The Paris Key


The Paris Key

by Juliet Blackwell

October 2016

Once again, I was enchanted by a title and drawn to read another book set in France. I loved it. Blackwell created a sweet, moving, complex story and kept me captivated from the very first page to the last. I especially loved her heroine. She was strong, but had to work through challenges to realize that. In the end she was able to find her way, and I liked how she wasn’t caught up in romance. It was refreshing to read a book about a woman’s journey that was not contingent on falling in love (even though I do love a good romance). I related to Genevieve as well, especially in the following quote about readers: “Genevieve polished off the last of the cheese and ham just as she finished her novel. She would have to go grocery shopping tomorrow. Not to mention book shopping. Like most readers, she felt nervous without a stack of novels at her disposal. In fact, she sometimes wondered: What did people do if they couldn’t read? On the other hand, maybe without those hours lost to novels she would have become a championship knitter, or a rock climber.” In sum, I was enchanted and naturally, now I want to move to France!

Genevieve is a soon to be divorced young woman who has lost her way. She decides to move to Paris and take over her late uncle’s locksmith shop in order to gain perspective. She is overwhelmed with the move to a new country, but feels at home at the same time. When her mother died, Genevieve was 14 and her father sent her to Paris to live with her aunt and uncle (her mother’s brother) and cousin for a time. Genevieve was extremely fond of her uncle who taught her how to pick locks and understand all that goes into being a locksmith. She couldn’t stay with them, which brought a lot of bitterness and regret that she didn’t return until her uncle had passed away and her aunt was suffering from Alzheimer’s. However, she is on good terms with her cousin, Catharine, who has welcomed her to live at her uncle’s shop/apartment. As Genevieve settles into the rhythm of Paris, buying fresh groceries, being befriended by neighbors, and ignoring her old life, she begins to stir up the past. Genevieve has always known that after her mother married and had her brother, she visited Paris for a while before returning home and having Genevieve. It was always referred to as her “last hurrah.” Afterwards, she was often despondent and later died of cancer. Genevieve as always felt abandoned by her mother and puzzled at the same time. Now, most everyone who knew her has passed away: her dad, her uncle, and her aunt simply can’t remember. Spoilers: One customer and friend, Philippe, knew her a little and gives Genevieve an old photograph from when her mother was in Paris. Beside her sits a handsome man. Genevieve knows nothing about him, but she starts suspecting that perhaps her mother wasn’t who she thought she was. While she’s repairing some locks at Philippe’s house, Genevieve uncovers a mysterious locked door deep in the basement. She explores with one of her new neighbors/friends, Killian. She recognizes the lock as one of her uncle’s specialties, and realizes that the key for the lock is the one she wears around her neck (it was her mothers). upon entering she finds herself in the catacombs and there is a secret room containing an old bed, clothes, and a newspaper from when her mother was in Paris. Before long, Genevieve is able to put things together: her mother was feeling trapped in her marriage and life and ran to Paris where she had an affair and got pregnant with Genevieve. The man she was in love with was a revolutionary and they ultimately could not be together, so she returned home. As Genevieve processes the truth she is ready to leave Paris and the bad memories behind (and she is having the worst time getting the paperwork processed to live and work in France). But before she can go her new friends rally around her and convince her to stay (and also pressure the inspector to sign all the paperwork). Finally, Genevieve accepts her new life and realizes that she is strong enough to face the truth and live her life without the ghost of her mother shadowing her. She wants to live in Paris and she wants to be a locksmith, so she is going to do it (or at least do everything in her power not to give up).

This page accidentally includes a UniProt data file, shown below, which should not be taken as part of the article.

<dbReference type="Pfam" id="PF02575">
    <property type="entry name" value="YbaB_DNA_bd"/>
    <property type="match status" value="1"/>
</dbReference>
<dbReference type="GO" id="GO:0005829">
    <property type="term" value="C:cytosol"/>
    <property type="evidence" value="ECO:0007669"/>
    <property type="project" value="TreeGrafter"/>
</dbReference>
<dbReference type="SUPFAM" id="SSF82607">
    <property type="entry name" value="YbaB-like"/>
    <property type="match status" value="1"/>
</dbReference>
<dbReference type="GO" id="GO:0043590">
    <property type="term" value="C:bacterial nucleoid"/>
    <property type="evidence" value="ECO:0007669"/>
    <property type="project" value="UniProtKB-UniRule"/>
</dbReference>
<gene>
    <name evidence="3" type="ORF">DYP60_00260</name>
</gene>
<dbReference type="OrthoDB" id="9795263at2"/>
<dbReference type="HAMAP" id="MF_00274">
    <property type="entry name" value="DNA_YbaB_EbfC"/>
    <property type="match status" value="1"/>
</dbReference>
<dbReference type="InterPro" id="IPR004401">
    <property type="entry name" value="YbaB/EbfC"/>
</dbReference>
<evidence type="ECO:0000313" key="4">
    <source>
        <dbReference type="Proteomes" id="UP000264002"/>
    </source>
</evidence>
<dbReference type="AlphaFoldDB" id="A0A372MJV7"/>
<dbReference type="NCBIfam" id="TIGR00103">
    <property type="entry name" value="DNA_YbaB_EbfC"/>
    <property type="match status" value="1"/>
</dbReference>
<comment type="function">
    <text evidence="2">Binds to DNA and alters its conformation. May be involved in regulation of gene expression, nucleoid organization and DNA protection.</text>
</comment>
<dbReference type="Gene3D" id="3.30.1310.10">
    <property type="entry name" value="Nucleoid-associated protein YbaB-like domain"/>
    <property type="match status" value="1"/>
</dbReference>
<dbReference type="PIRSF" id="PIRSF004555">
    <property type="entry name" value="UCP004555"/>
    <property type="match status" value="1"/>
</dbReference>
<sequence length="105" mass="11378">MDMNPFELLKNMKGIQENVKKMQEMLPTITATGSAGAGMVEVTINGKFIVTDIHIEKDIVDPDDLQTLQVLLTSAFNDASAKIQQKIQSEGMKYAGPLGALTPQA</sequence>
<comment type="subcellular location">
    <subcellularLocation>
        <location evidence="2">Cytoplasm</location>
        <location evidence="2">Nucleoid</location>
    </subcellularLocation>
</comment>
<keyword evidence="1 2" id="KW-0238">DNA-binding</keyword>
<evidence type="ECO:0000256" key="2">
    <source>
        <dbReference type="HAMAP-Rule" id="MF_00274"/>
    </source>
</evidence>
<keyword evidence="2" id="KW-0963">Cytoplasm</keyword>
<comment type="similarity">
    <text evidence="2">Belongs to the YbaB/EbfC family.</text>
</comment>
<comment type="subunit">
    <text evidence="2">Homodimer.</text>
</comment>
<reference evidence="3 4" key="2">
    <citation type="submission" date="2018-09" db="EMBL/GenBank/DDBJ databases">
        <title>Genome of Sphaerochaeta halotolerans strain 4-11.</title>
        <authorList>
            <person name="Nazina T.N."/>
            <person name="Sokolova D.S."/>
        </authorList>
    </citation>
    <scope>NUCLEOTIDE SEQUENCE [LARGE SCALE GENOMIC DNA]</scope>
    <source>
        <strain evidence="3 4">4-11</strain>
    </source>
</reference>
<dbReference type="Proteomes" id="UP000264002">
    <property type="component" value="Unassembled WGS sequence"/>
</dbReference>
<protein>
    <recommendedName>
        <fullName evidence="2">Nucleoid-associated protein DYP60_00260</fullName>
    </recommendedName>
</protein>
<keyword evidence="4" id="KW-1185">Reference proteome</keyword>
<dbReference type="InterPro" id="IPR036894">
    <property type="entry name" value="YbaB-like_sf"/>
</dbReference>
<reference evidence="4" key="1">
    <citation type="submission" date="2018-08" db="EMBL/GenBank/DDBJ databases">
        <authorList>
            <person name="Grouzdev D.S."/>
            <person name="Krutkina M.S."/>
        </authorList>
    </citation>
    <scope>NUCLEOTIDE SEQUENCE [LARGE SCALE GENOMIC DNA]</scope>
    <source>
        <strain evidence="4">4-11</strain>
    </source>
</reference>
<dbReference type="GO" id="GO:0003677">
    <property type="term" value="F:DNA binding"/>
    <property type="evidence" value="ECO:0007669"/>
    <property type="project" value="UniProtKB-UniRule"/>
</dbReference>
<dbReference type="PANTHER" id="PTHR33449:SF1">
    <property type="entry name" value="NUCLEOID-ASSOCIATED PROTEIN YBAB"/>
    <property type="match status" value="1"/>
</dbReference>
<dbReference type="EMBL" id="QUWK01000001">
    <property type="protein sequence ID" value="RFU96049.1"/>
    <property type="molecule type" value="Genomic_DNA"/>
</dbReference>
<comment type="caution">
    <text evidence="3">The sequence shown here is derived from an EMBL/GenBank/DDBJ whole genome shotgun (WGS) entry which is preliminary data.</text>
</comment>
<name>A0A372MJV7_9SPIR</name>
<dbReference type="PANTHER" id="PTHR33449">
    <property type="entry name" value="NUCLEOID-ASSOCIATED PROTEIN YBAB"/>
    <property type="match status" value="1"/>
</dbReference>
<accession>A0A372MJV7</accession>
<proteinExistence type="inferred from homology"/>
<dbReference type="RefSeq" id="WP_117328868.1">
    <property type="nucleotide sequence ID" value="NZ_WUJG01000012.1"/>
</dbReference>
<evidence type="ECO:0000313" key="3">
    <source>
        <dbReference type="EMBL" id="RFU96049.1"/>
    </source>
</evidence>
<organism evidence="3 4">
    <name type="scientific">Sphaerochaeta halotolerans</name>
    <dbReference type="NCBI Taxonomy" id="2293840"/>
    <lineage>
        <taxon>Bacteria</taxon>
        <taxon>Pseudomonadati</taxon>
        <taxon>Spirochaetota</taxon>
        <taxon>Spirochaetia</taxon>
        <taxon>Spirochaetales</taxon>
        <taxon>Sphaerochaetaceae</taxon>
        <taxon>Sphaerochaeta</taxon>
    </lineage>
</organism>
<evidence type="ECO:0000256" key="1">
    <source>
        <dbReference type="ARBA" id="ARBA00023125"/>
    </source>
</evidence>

Summing it up: I loved this story. I love stories where the hero/heroine grows and evolves. It is beautiful, moving, and inspiring. I highly recommend it!

All the best, Abbey


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